Interview With Zachary Schrag

Zachary Schrag is a professor of history at George Mason University.  His book, "The Great Society Subway", explores the tumultuous, multi-decade saga of building a subway system in the nation's capital.

What first made you decide to write such an in-depth book about a subway system?

I moved to Washington as a child in 1977 and grew up as Metro was expanding and transforming the city. I suppose the book is somewhat autobiographical. 

Your book makes clear that the Metro has been central to the economic growth of the DC region, but it also shows how politically difficult the completion of the Metro was.

Based on what you learned, why do you think it’s so difficult for public transportation - with clear, proven economic gain - to find political support?

To start with, we need to acknowledge that privately-owned cars are pretty amazing tools. Just walk out your door, and you can transport yourself or your whole family or a load of groceries for a few blocks or for hundreds of miles in a day. The direct costs to the car owner are relatively low, relative to the amazing versatility of the private car. 

To be sure, once we consider the full social cost of automobiles—land devoted to roads and parking, local pollution, carbon outputs, deaths from accidents—public transit is often the better deal. But it’s hard to make the direct comparison so that transit can appear more costly, and automobiles and roads less costly, than they really are.

Like all development issues in America, race is right on the periphery of the development of the Metro. Interestingly, though, it seems like the Metro is one case where racial issues were acknowledged and taken into consideration… at least more than usual. 

While problems persisted, there were community planning successes with the Metro, and it was not ultimately built without demographic context. Why do you think activists and planners were more successful addressing issues of race and income in the metro’s development than they often are? 

I called my book “The Great Society Subway” to draw attention to the political era in which Metro was born. Key players of the 1960s, most prominently Lyndon Johnson, were determined to use public policy to ameliorate racial inequality. 

Since the 1970s, political leaders have been less committed to this cause. 

Washington DC is now gentrifying, and that gentrification is following closely along Metro routes, some of which were put in place specifically to consciously serve lower-income areas. 

Do you think gentrification is a guaranteed side-effect of effective transportation, or were there missed opportunities in offsetting some of the risks?

I looked at this most closely in D.C.’s mid-city, now better known as Shaw. 

My sense is that the neighborhoods were so impoverished in the 1960s that leaders like Walter Fauntroy did not imagine the gentrification pressures that would come with Metro.

Even in retrospect, securing affordable housing is a challenge, since it requires governments to buck market trends.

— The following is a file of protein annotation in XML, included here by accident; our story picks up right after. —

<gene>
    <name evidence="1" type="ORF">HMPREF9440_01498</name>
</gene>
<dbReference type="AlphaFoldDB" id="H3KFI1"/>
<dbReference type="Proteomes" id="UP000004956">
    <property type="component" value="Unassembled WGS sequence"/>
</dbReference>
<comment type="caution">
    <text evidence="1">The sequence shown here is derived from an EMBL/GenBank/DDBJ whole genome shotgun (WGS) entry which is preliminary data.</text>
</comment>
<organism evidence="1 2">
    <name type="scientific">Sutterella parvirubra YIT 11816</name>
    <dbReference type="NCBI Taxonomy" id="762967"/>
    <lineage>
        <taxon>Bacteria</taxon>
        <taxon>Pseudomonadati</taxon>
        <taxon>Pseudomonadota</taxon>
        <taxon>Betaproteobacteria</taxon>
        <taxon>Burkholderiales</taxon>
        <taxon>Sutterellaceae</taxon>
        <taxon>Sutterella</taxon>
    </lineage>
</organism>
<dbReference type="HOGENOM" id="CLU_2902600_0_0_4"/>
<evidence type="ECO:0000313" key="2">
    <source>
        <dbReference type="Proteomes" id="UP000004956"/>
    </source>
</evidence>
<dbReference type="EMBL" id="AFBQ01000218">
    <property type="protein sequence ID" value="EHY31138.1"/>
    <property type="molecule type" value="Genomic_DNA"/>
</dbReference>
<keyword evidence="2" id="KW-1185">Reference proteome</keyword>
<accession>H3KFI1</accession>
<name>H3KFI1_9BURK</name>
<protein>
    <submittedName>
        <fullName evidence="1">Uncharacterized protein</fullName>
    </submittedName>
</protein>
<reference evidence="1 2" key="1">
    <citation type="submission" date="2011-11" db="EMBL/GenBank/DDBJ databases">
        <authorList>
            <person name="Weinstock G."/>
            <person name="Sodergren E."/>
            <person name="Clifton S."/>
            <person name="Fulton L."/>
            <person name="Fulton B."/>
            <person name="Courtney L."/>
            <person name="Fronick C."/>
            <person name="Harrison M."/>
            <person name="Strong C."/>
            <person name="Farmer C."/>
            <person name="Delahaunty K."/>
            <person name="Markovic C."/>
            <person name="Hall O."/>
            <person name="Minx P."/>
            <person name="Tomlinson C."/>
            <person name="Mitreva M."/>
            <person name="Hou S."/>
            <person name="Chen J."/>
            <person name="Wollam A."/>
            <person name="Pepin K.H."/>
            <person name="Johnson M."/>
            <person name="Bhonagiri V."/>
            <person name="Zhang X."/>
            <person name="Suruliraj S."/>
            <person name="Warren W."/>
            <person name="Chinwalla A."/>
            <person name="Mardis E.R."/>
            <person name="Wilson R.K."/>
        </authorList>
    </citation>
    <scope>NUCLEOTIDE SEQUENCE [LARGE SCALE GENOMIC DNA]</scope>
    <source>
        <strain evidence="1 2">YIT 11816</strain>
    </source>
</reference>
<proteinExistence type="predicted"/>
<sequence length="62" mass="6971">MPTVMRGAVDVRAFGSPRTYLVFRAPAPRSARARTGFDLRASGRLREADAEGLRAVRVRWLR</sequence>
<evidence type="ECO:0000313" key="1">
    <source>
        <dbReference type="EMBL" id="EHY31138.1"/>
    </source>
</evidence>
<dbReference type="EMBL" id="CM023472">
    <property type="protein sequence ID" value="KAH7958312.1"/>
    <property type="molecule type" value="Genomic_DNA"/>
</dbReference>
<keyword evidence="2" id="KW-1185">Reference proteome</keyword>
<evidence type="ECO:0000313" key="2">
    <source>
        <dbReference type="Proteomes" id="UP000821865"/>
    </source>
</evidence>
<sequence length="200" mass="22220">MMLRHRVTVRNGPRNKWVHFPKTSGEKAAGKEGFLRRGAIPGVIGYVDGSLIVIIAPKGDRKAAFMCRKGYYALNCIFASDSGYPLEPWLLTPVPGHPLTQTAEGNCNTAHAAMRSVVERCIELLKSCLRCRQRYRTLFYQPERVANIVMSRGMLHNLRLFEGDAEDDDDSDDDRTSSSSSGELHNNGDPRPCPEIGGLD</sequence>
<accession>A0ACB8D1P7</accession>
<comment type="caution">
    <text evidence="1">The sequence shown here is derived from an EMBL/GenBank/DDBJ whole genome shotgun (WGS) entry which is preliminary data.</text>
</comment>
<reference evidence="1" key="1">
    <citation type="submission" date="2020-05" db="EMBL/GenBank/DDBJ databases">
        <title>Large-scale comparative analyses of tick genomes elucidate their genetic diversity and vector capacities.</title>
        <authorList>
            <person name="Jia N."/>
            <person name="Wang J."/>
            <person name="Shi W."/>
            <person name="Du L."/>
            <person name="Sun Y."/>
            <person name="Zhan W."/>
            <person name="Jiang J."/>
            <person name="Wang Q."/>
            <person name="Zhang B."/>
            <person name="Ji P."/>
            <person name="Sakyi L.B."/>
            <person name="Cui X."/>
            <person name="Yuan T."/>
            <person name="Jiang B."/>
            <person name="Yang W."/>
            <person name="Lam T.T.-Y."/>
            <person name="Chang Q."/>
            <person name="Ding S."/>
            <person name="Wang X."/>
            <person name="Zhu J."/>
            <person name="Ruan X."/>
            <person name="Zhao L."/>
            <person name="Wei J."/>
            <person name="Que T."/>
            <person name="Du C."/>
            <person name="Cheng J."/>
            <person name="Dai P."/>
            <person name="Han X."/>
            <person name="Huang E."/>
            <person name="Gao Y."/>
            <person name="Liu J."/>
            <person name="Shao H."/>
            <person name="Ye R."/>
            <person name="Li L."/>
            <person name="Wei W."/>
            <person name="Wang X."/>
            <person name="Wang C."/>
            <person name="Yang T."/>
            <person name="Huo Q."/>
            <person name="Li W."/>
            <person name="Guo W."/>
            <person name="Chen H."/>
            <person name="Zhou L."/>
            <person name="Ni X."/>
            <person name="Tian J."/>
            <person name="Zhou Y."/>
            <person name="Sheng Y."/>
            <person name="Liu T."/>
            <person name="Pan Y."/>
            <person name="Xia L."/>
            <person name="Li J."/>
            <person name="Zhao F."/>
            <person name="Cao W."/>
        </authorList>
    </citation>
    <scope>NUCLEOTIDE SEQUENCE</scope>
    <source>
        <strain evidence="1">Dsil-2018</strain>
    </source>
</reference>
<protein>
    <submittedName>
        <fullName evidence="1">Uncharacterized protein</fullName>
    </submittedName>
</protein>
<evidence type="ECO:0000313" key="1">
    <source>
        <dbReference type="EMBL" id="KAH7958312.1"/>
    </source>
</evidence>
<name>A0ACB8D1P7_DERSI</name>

The Metro system can be seen as either a failure of a large public works project, or as an example of the huge payoff of those types of projects. How do you see what you learned about the Metro reflected in conversations about infrastructure and civic planning in general?

The book has been well received, and from time to time I get to hear a prominent elected or appointed official refer to its findings about seeking a transportation system that creates the community we want. 

But, Metro’s maintenance and management troubles over the past year remind us that while idealism may be necessary, it is not sufficient to keep the trains running.

The importance of architecture and design in the Metro’s planning really surprised me, and impressed upon me how considered the visual design of the system really is. Was there anything that completely surprised you in the same way when researching and writing the book?

I was surprised at how much decisions about transportation reflected national politics. 

The few previous accounts of the changes in transit plans emphasized technical concerns, such as improved computer traffic modeling.

I found instead a confirmation of Kranzberg’s Fourth Law: "Although technology might be a prime element in many public issues, nontechnical factors take precedence in technology-policy decisions.” 

Related to Kranzberg’s fourth law and that issue, the Metro was unique in that it relied heavily on federal support and intervention. If you were working on transit at the local level for a city not as connected to the federal government as DC is, what do you think the biggest lessons from the Metro might be?

Every community has some connection to federal transportation policy, if only because a community’s fate is going to be determined in part by its proximity to the nearest Interstate.  And since the Urban Mass Transportation Act of 1964, the federal government has helped fund transit construction across the country.

Moreover, many large urban systems, such as New York Subway and the Boston T, are runs by states, not cities. So, most local transit systems need to make the case that they are important to people outside of their immediate reach.

Do you have any rituals around your daily work?

I care a lot about word count. A book can take years to complete, which is daunting, but I get daily gratification knowing that I’ve written 500 words. (Or, better still, 1000.)

Tracking word count also helps me budget my time in both research and writing. If I know a given topic is only going to get 500 words, I will spend less time researching it and writing it up than one that gets 3000 words—a section of a chapter. 

Scrivener, the word processor I’ve been using for my larger works, is particularly useful because it shows how many words are in each section, each chapter, and the manuscript overall.